1. Clean Front Radar

Pre-Collision System

Locate the radar and camera lenses on your Toyota vehicle. They will be on the front of the vehicle in various locations. It’s often helpful to look at a diagram online so you know exactly where to look.

Examine these lenses to see if they are dirty or contaminated. If so, you want to take a clean rag and wipe them down. You can also ensure that these parts remain clean by performing regular car washes, especially during the winter months. 

2. Restart PCS System With the Button

If you’ve turned off the PCS to get through bad weather or head off-road, you will need to turn it back on. There’s also the chance that it got shut down by accident. Either way, these steps should help.

  1. Locate the Meter Control Switch on the Toyota steering wheel.
  2. Push the UP or DOWN buttons until you see the Settings menu on the multi-information display.
  3. Using the LEFT and RIGHT buttons, go through the menu until you find the Pre-Collision System setting.
  4. Hold down the OK button for two seconds to get into the settings menu.
  5. Once in the menu, press OK once more to activate the PCS system.

If you have trouble keeping the PCS on, there could be a larger problem. In this case, we recommend moving to step #5 for more support. 

3. Read Trouble Codes

If there’s an actual fault or malfunction causing the problem, a trouble code should be set in the computer. With an OBD-II code scanner, you can read most DTCs. However, these codes aren’t always easy to decipher, which is why we keep an updated trouble code guide on the website. 

By looking up the trouble codes, you should gain a better idea about what needs to be fixed. If it’s something you can handle at home, go ahead and fix it. 

Unfortunately, you may need an advanced code scanner to read the Pre-collision code on your Toyota vehicle. Often, the best way is to let a Toyota dealer or another place with advanced diagnostic tools do it for you.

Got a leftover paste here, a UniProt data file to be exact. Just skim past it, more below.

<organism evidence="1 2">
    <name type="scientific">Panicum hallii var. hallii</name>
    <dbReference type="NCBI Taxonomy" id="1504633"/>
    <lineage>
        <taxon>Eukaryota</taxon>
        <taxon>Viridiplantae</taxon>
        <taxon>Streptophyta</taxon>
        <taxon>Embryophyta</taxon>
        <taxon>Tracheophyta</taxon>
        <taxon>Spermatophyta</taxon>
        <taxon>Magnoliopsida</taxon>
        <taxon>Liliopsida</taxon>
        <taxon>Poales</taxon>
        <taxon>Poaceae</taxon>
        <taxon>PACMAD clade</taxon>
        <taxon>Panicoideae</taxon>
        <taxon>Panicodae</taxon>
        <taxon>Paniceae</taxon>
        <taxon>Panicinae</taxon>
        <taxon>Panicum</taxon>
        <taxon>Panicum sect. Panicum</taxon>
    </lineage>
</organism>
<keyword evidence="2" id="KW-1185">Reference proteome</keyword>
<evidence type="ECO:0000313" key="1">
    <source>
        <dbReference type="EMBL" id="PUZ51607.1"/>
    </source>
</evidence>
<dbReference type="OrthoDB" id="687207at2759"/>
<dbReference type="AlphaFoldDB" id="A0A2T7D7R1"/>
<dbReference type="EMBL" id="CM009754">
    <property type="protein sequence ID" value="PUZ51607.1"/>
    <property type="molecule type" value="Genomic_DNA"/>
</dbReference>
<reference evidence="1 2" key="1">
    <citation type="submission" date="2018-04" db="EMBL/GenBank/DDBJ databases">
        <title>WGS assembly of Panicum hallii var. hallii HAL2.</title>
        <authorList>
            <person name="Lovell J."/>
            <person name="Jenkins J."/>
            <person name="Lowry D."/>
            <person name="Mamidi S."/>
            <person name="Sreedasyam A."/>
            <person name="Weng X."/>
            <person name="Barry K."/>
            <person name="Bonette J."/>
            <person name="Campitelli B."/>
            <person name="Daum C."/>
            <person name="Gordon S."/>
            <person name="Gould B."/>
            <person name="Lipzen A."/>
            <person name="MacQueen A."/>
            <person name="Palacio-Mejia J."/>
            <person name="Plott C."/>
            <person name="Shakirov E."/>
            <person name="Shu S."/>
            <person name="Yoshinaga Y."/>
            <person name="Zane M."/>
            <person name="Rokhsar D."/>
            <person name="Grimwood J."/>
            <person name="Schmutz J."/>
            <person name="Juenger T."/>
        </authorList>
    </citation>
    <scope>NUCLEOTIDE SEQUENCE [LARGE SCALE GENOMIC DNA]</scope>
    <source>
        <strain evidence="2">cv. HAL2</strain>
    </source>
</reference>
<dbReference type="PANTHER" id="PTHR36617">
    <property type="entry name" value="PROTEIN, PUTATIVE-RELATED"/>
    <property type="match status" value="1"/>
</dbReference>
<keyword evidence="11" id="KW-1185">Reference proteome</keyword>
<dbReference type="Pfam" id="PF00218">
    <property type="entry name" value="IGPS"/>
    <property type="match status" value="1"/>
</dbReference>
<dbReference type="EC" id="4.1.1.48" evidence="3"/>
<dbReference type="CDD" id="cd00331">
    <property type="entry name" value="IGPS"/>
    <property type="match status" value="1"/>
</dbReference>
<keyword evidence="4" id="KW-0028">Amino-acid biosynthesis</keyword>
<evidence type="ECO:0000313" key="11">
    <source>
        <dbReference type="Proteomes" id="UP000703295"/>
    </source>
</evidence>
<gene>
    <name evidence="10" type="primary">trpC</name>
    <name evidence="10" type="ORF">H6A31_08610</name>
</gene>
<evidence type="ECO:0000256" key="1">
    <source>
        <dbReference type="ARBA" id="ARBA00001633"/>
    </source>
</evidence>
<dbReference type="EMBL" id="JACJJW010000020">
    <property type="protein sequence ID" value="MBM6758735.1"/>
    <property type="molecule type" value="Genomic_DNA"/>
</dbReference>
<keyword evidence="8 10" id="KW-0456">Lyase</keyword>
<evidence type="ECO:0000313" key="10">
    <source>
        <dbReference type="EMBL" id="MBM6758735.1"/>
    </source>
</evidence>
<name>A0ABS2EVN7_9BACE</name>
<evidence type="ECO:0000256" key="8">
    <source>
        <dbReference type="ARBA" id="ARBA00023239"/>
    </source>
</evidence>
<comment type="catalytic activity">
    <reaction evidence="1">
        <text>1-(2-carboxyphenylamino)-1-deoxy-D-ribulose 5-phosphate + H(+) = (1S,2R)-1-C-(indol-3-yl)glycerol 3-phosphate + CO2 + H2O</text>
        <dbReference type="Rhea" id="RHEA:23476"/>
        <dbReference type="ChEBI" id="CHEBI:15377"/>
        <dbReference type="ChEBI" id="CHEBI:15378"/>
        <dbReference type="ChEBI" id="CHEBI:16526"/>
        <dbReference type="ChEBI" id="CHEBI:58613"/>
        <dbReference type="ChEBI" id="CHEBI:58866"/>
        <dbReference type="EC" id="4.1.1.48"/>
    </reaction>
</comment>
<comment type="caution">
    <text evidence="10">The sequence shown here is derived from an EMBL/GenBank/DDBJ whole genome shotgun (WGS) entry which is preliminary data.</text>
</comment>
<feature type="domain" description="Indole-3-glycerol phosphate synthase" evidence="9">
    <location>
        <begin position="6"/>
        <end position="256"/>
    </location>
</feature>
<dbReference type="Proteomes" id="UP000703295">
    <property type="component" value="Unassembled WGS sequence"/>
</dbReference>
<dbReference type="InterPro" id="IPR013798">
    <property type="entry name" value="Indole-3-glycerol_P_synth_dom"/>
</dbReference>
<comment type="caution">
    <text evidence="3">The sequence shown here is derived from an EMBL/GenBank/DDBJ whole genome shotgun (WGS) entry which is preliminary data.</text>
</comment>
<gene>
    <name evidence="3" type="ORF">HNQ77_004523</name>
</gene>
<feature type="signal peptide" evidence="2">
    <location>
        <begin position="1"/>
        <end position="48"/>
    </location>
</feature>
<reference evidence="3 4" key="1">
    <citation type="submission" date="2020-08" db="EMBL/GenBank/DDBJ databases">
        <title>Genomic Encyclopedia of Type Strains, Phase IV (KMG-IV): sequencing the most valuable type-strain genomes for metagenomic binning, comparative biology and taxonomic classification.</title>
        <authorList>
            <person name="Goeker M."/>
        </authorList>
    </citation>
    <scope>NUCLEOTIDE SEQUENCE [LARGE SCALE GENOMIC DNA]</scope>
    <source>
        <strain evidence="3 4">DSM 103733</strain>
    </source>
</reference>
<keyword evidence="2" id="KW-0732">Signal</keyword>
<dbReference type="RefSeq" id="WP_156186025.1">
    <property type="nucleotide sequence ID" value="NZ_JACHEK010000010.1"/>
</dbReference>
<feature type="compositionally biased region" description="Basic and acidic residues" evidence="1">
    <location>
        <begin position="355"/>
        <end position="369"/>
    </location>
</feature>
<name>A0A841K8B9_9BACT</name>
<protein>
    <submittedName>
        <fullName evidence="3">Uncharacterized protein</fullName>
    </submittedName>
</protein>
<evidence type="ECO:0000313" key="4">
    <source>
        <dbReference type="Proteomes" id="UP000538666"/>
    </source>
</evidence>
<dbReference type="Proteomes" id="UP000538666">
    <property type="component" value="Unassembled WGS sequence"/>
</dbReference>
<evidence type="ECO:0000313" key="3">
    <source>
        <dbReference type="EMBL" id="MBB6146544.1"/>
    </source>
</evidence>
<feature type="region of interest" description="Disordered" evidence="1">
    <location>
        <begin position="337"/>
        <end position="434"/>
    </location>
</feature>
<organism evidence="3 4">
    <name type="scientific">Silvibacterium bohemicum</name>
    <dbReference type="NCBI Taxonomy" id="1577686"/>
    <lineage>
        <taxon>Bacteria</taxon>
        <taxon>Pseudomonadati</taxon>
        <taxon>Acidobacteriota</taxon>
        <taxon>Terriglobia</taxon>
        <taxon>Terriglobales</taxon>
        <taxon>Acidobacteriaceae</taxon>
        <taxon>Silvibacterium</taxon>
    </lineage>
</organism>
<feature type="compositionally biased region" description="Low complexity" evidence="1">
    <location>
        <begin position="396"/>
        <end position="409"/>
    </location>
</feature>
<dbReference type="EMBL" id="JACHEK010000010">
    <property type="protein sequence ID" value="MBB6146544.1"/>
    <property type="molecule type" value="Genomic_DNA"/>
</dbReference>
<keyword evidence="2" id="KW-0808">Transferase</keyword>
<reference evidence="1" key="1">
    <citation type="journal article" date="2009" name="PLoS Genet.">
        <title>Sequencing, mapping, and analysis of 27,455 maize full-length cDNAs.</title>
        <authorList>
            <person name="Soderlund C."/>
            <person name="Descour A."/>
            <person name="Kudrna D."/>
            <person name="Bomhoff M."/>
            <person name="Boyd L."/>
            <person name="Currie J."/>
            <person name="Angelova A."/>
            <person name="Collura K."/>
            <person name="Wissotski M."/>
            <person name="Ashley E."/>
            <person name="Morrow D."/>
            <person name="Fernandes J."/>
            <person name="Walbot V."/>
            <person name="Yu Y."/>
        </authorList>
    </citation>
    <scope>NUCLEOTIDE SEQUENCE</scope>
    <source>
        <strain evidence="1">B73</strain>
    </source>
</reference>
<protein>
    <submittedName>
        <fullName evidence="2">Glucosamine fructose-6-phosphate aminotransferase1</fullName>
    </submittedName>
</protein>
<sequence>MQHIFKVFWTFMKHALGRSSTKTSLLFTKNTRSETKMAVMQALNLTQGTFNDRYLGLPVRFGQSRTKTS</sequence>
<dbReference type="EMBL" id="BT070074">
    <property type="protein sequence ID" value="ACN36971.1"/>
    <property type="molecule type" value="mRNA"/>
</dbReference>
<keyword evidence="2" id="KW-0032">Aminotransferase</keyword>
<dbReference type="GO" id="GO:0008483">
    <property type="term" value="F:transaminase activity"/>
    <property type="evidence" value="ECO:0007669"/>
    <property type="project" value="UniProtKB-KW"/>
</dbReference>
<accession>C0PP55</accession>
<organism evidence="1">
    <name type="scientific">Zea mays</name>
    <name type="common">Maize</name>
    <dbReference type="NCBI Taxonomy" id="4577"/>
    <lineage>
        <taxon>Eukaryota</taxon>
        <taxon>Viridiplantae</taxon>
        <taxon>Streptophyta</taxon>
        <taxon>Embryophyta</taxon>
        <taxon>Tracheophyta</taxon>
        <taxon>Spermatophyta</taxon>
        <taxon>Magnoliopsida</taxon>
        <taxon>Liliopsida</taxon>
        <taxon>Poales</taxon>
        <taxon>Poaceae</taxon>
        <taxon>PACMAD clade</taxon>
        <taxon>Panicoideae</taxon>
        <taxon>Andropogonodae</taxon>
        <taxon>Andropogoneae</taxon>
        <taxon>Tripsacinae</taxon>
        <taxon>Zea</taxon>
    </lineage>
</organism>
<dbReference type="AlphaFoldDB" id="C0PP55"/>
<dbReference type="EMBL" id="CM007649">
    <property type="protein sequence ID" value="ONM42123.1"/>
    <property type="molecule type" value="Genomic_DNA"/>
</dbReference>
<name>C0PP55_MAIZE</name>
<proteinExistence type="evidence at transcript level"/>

4. Look for Recalls and TSBs

As we discussed earlier, manufacturer defects can often be a problem, especially with newer models. That’s why we recommend checking recalls to see if Toyota has told customers about a fault. If there’s a recall, the defect will be repaired at no cost to you.

You can also find Technical Service Bulletins from the manufacturer on the NHTSA website. These bulletins are from the automaker to mechanics, alerting the team of problems. You can use the bulletins to read about common problems and get the steps to repair the issues. 

You can for example find a TSB regarding the PCS issue for Toyota Tundra, Tacoma, and 4 Runner here.

5. Contact A Professional

There’s no shame in needing some more help. Even the best of us mechanics require more support at times. Whether you lack expertise or tools, a local mechanic provides that extra guidance needed.

Before choosing a mechanic to visit, read online reviews to get a feel for the work that’s provided. Don’t automatically choose a mechanic based on price alone, or you may get ripped off. 

Fixing issues with the PCS system may require resets and calibrations, which can only be done with the right tools like this video. Therefore it’s sometimes wise to contact a professional with the right tools when it comes to advanced issues like this.

What is the cause of a pre-collision system malfunction?

The PCS warning comes on the display when the system shuts down because of a malfunction. The problem could be something as simple as dirt on a sensor or a larger mechanical defect. Go through the troubleshooting procedures to figure out what needs to be fixed. 

Why is my pre-collision light flashing?

When the PCS determines that an object is in your path, it flashes a warning to get you to take action. If you don’t take action in time to prevent a collision, the automatic emergency braking system may engage to avoid injuries and additional damage. 

Can you turn off Toyota pre-Collision System?

Yes, if you are driving through a snowstorm or want to head off-road, you may prefer to turn off the system to avoid false alerts. The settings are located in the multi-information display, which can be controlled with the buttons on your Toyota steering wheel. 

How do I turn off the pre-collision system?

Navigate through the settings by using the buttons located on your Toyota steering wheel. Once you get to the Pre-Collision System menu, you can choose to activate or deactivate it, depending on what driving situation you are in. However, while the PCS is turned off, the warning will be on your display. 

Whenever a safety alert appears on the dash, it’s time to pay close attention. Without these vital systems working as they should, you are in more danger as you head down the road. You owe it to yourself, your passengers and others on the road to take swift action to correct the problems.

With the PCS, there aren’t too many issues that can lead to problems. You should be able to repair it quickly and get back on the road with peace of mind.

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Categories: Troubleshooting